t was a rock club. But after the third week you couldn't get a ticket. That's how quickly they caught on. We still didn't sell very many records in the beginning, but they did something to a live audience, which they managed to keep doing all this time. And they built their own audience.'
Before long, a line of fans began to assemble as early a
s five in the afternoon, all desperate to be among a sea of more than a thousand bodies compressing themselves into the sweltering 700-capacity club to see AC/DC blast away at nine. The situation got to the point where the police had to control the crowd and local TV crews arrived to cover the mayhem. After the show, fans would emerge near naked after stripping down to try to combat the intense heat, which was many times higher than the scorching summer temperatures outside.
The band were forced to do likewise, long before they got back to the Marquee's tiny dressing room. Angu
s would routinely end up playing in his underwear and even played completely naked on one occasion.
'The place looked like a nudist colony by the time we finished,' Bon told Debbie Sharpe at the Melbourne Herald on 4 September 1976.
The Australians smashed the Marquee's attendance record on more than one occasion and, towar
ds the end of their stay, additional nights were put on in an attempt to cope with demand. Little wonder that Jack Barry was quoted as saying AC/DC were 'the most exciting band I've seen play at the Marquee since Led Zeppelin'.
Michael Browning: 'I saw a documentary on the Marquee — which had been around for a while, admittedly — where
the owners were talking about bands that had played there and they totally excluded AC/DC, which I found extraordinary. They broke the house record there — what they had there was definitely historic. I've never seen a place as packed and I've never seen so much perspiration pouring down walls. It was literally like there was a hose around the top of the walls.'
Among those who put themselves through the physically taxing experience of seeing AC/DC at the Marquee were, surprisingly, two former members of Creedence Clearwater Revival, who were on a reconnaissance mission.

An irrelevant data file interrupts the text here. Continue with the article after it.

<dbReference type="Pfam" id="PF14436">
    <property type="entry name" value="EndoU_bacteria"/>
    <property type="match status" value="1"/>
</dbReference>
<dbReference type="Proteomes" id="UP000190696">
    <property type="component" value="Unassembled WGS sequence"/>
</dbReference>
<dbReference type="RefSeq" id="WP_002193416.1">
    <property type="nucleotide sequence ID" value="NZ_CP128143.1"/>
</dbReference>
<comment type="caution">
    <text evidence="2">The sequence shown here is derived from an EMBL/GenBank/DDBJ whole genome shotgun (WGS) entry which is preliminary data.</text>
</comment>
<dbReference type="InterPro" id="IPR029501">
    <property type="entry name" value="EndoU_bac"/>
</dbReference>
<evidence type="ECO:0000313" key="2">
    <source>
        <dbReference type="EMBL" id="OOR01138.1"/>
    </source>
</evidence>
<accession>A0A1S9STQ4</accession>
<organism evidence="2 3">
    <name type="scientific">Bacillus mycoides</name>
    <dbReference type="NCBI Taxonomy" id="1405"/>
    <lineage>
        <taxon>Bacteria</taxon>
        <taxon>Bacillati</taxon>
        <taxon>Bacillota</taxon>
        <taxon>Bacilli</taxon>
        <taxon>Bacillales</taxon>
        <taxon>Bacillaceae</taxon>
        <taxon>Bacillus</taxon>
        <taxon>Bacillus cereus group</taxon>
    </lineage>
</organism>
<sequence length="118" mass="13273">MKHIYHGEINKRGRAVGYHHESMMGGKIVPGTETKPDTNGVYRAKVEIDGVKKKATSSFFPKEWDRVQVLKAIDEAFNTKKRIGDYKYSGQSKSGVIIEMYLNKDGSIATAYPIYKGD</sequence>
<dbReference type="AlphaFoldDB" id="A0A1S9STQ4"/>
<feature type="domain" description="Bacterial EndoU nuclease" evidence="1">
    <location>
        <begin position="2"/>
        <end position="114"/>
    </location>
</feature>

Michael Browning: 'The guys from Creedence Clearwater — the rhythm section — came down, because Atlan
tic were talking to me about those guys getting involved in the production with AC/DC.'
The proposed alliance didn't get any further than the preliminary planning stage for unspecified reasons.
Others who crossed paths with AC/DC at the hallowed club threw down a challenge rather than a business proposition. Their rivals for supremacy at the Marquee were Eddie and The Hot Rods, who had recorded a blazing seven-inch single called 'Live At The Marquee'.
Hot Rods singer Barrie Masters recalls the battle for the famed venue.
'With Hendrix and the Stones, it was the prestige really of the name the Marquee. To take the record in there was something else. We was close to the record a couple of times and we never did take it at first, and the guv'nor then, Jack Barry, kept winding us up. When we did finally take it we h
ad a big celebration and a big drink-up afterwards, because we thought, great, our names will be in books and everything! Then literally it was only one week later and AC/DC took the record from us!
'The crush was so much at the front there, especially towards the end of the set, it was
just getting silly. It was so hot in there, it was absolutely unbelievable. People were just passing out and the ambulance people couldn't get in to get people out. So, literally, if people passed out or were hurt, people were just picking them up and carrying them over their heads. That's the thing at the AC/DC gig I remember; people being carried out!'
Some of Angus' other antics at the Marquee did little to shut down the media headlines that tied the band to native Australian animals: like his special audience treat of stripping off and hopping around the stage like a naked perspiration- and snot-covered kangaroo, a trick he claimed he learnt from Bon.

This post (sourced from the www some time ago) consists of an MP3 rip (192kps) taken from cassette tape (some spooling problems can be detected in the first 2 tracks but are only minor) and includes limited artwork and all photos featured above (sourced from 'AC/DC Max Rock & Roll' with thanks).
Track Listing
(26 July 1976 @ Marquee, London)
01. Live Wire

02. It's a Long Way to the Top (If You Wanna Rock & Roll)
03. Soul Stripper
04. High Voltage
(02 November 1979 @ Hammersmith Odeon, London)
05. Live Wire
06. Shot Down in Flames
07. Hell Ain't a Bad Place to Be
08. Sin City
09. Walk All Over You
10. The Jack
11. Highway to Hell
12. The Girl's Got Rhythm
13. High Voltage
14. If You Want Blood (You've Got It)
15. Let There Be Rock

AC/CD Bootleg Link (103Mb)


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  2. Howdy. Seems my download did not have The Jack on it. Anything wrong?

    1. Hmm - seems like this is either a mistake on the part of the listing shown on the cassette tape or I'm missing the track. Damn